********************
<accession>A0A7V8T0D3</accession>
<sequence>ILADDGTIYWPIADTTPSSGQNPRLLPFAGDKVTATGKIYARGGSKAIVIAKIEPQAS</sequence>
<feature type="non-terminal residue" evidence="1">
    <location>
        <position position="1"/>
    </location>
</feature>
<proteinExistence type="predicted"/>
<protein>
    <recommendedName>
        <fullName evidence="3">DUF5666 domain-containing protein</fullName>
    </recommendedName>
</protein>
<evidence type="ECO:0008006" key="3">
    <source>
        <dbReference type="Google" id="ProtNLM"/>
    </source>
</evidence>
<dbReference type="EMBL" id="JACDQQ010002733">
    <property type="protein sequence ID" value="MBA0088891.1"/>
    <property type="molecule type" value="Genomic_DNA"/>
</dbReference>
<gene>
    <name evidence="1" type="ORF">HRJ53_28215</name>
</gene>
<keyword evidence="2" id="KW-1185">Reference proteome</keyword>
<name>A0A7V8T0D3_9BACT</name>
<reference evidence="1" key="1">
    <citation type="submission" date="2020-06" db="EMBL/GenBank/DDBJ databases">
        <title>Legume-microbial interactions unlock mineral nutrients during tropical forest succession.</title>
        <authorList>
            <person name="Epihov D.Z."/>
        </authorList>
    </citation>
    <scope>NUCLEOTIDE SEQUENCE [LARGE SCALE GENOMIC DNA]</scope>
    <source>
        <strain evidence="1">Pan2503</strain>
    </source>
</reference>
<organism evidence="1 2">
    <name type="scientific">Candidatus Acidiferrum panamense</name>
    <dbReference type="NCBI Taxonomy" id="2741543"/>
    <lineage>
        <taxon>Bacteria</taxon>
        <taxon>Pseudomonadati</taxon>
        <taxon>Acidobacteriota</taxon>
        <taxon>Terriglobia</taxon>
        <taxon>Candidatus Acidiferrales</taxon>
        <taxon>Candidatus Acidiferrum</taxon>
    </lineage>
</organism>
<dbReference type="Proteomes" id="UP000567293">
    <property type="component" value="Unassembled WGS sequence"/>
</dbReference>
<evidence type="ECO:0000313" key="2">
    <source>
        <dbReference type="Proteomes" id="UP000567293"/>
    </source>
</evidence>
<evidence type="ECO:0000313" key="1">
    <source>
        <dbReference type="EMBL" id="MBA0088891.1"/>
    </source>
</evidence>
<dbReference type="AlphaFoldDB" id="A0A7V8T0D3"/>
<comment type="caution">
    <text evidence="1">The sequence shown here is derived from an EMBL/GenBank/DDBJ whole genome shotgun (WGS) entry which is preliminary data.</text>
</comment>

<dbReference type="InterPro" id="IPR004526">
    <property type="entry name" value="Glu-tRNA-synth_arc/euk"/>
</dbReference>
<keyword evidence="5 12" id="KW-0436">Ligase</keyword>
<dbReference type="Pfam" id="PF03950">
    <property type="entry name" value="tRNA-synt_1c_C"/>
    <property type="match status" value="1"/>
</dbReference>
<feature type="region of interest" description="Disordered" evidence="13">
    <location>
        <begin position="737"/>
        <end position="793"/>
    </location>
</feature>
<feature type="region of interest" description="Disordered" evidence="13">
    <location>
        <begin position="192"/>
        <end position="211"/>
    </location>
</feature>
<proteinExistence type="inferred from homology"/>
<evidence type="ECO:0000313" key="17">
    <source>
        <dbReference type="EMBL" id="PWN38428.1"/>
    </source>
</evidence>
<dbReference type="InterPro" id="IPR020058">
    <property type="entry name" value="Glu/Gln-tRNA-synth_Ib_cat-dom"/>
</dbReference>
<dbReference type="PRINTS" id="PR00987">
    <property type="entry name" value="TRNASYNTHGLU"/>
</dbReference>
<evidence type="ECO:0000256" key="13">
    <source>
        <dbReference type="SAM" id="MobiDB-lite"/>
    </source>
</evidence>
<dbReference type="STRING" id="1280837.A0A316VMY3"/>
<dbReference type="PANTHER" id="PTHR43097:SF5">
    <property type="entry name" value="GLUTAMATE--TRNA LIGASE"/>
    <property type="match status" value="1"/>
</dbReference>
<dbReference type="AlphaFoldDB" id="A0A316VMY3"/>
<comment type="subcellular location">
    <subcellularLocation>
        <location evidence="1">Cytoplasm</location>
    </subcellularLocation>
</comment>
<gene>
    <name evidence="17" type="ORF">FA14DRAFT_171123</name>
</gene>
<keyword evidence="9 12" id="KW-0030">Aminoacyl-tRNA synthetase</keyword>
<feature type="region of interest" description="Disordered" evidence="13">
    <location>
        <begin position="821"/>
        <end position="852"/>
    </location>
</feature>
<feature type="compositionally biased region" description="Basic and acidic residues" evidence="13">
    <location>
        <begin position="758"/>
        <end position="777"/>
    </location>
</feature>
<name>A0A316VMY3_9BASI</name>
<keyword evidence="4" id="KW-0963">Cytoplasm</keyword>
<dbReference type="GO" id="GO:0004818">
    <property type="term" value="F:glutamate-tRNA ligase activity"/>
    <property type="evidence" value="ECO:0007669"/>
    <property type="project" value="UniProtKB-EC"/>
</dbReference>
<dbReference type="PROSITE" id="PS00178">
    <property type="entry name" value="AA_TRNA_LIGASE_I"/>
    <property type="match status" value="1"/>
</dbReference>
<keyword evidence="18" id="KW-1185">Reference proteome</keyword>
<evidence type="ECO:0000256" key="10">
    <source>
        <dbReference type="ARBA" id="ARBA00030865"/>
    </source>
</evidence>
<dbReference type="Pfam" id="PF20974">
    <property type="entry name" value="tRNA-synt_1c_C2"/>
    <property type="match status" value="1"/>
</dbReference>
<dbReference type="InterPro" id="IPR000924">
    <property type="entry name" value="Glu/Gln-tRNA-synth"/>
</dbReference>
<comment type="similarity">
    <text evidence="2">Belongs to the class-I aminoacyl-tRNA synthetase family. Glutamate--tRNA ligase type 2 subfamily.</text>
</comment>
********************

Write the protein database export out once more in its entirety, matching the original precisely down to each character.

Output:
<accession>A0A7V8T0D3</accession>
<sequence>ILADDGTIYWPIADTTPSSGQNPRLLPFAGDKVTATGKIYARGGSKAIVIAKIEPQAS</sequence>
<feature type="non-terminal residue" evidence="1">
    <location>
        <position position="1"/>
    </location>
</feature>
<proteinExistence type="predicted"/>
<protein>
    <recommendedName>
        <fullName evidence="3">DUF5666 domain-containing protein</fullName>
    </recommendedName>
</protein>
<evidence type="ECO:0008006" key="3">
    <source>
        <dbReference type="Google" id="ProtNLM"/>
    </source>
</evidence>
<dbReference type="EMBL" id="JACDQQ010002733">
    <property type="protein sequence ID" value="MBA0088891.1"/>
    <property type="molecule type" value="Genomic_DNA"/>
</dbReference>
<gene>
    <name evidence="1" type="ORF">HRJ53_28215</name>
</gene>
<keyword evidence="2" id="KW-1185">Reference proteome</keyword>
<name>A0A7V8T0D3_9BACT</name>
<reference evidence="1" key="1">
    <citation type="submission" date="2020-06" db="EMBL/GenBank/DDBJ databases">
        <title>Legume-microbial interactions unlock mineral nutrients during tropical forest succession.</title>
        <authorList>
            <person name="Epihov D.Z."/>
        </authorList>
    </citation>
    <scope>NUCLEOTIDE SEQUENCE [LARGE SCALE GENOMIC DNA]</scope>
    <source>
        <strain evidence="1">Pan2503</strain>
    </source>
</reference>
<organism evidence="1 2">
    <name type="scientific">Candidatus Acidiferrum panamense</name>
    <dbReference type="NCBI Taxonomy" id="2741543"/>
    <lineage>
        <taxon>Bacteria</taxon>
        <taxon>Pseudomonadati</taxon>
        <taxon>Acidobacteriota</taxon>
        <taxon>Terriglobia</taxon>
        <taxon>Candidatus Acidiferrales</taxon>
        <taxon>Candidatus Acidiferrum</taxon>
    </lineage>
</organism>
<dbReference type="Proteomes" id="UP000567293">
    <property type="component" value="Unassembled WGS sequence"/>
</dbReference>
<evidence type="ECO:0000313" key="2">
    <source>
        <dbReference type="Proteomes" id="UP000567293"/>
    </source>
</evidence>
<evidence type="ECO:0000313" key="1">
    <source>
        <dbReference type="EMBL" id="MBA0088891.1"/>
    </source>
</evidence>
<dbReference type="AlphaFoldDB" id="A0A7V8T0D3"/>
<comment type="caution">
    <text evidence="1">The sequence shown here is derived from an EMBL/GenBank/DDBJ whole genome shotgun (WGS) entry which is preliminary data.</text>
</comment>

<dbReference type="InterPro" id="IPR004526">
    <property type="entry name" value="Glu-tRNA-synth_arc/euk"/>
</dbReference>
<keyword evidence="5 12" id="KW-0436">Ligase</keyword>
<dbReference type="Pfam" id="PF03950">
    <property type="entry name" value="tRNA-synt_1c_C"/>
    <property type="match status" value="1"/>
</dbReference>
<feature type="region of interest" description="Disordered" evidence="13">
    <location>
        <begin position="737"/>
        <end position="793"/>
    </location>
</feature>
<feature type="region of interest" description="Disordered" evidence="13">
    <location>
        <begin position="192"/>
        <end position="211"/>
    </location>
</feature>
<proteinExistence type="inferred from homology"/>
<evidence type="ECO:0000313" key="17">
    <source>
        <dbReference type="EMBL" id="PWN38428.1"/>
    </source>
</evidence>
<dbReference type="InterPro" id="IPR020058">
    <property type="entry name" value="Glu/Gln-tRNA-synth_Ib_cat-dom"/>
</dbReference>
<dbReference type="PRINTS" id="PR00987">
    <property type="entry name" value="TRNASYNTHGLU"/>
</dbReference>
<evidence type="ECO:0000256" key="13">
    <source>
        <dbReference type="SAM" id="MobiDB-lite"/>
    </source>
</evidence>
<dbReference type="STRING" id="1280837.A0A316VMY3"/>
<dbReference type="PANTHER" id="PTHR43097:SF5">
    <property type="entry name" value="GLUTAMATE--TRNA LIGASE"/>
    <property type="match status" value="1"/>
</dbReference>
<dbReference type="AlphaFoldDB" id="A0A316VMY3"/>
<comment type="subcellular location">
    <subcellularLocation>
        <location evidence="1">Cytoplasm</location>
    </subcellularLocation>
</comment>
<gene>
    <name evidence="17" type="ORF">FA14DRAFT_171123</name>
</gene>
<keyword evidence="9 12" id="KW-0030">Aminoacyl-tRNA synthetase</keyword>
<feature type="region of interest" description="Disordered" evidence="13">
    <location>
        <begin position="821"/>
        <end position="852"/>
    </location>
</feature>
<feature type="compositionally biased region" description="Basic and acidic residues" evidence="13">
    <location>
        <begin position="758"/>
        <end position="777"/>
    </location>
</feature>
<name>A0A316VMY3_9BASI</name>
<keyword evidence="4" id="KW-0963">Cytoplasm</keyword>
<dbReference type="GO" id="GO:0004818">
    <property type="term" value="F:glutamate-tRNA ligase activity"/>
    <property type="evidence" value="ECO:0007669"/>
    <property type="project" value="UniProtKB-EC"/>
</dbReference>
<dbReference type="PROSITE" id="PS00178">
    <property type="entry name" value="AA_TRNA_LIGASE_I"/>
    <property type="match status" value="1"/>
</dbReference>
<keyword evidence="18" id="KW-1185">Reference proteome</keyword>
<evidence type="ECO:0000256" key="10">
    <source>
        <dbReference type="ARBA" id="ARBA00030865"/>
    </source>
</evidence>
<dbReference type="Pfam" id="PF20974">
    <property type="entry name" value="tRNA-synt_1c_C2"/>
    <property type="match status" value="1"/>
</dbReference>
<dbReference type="InterPro" id="IPR000924">
    <property type="entry name" value="Glu/Gln-tRNA-synth"/>
</dbReference>
<comment type="similarity">
    <text evidence="2">Belongs to the class-I aminoacyl-tRNA synthetase family. Glutamate--tRNA ligase type 2 subfamily.</text>
</comment>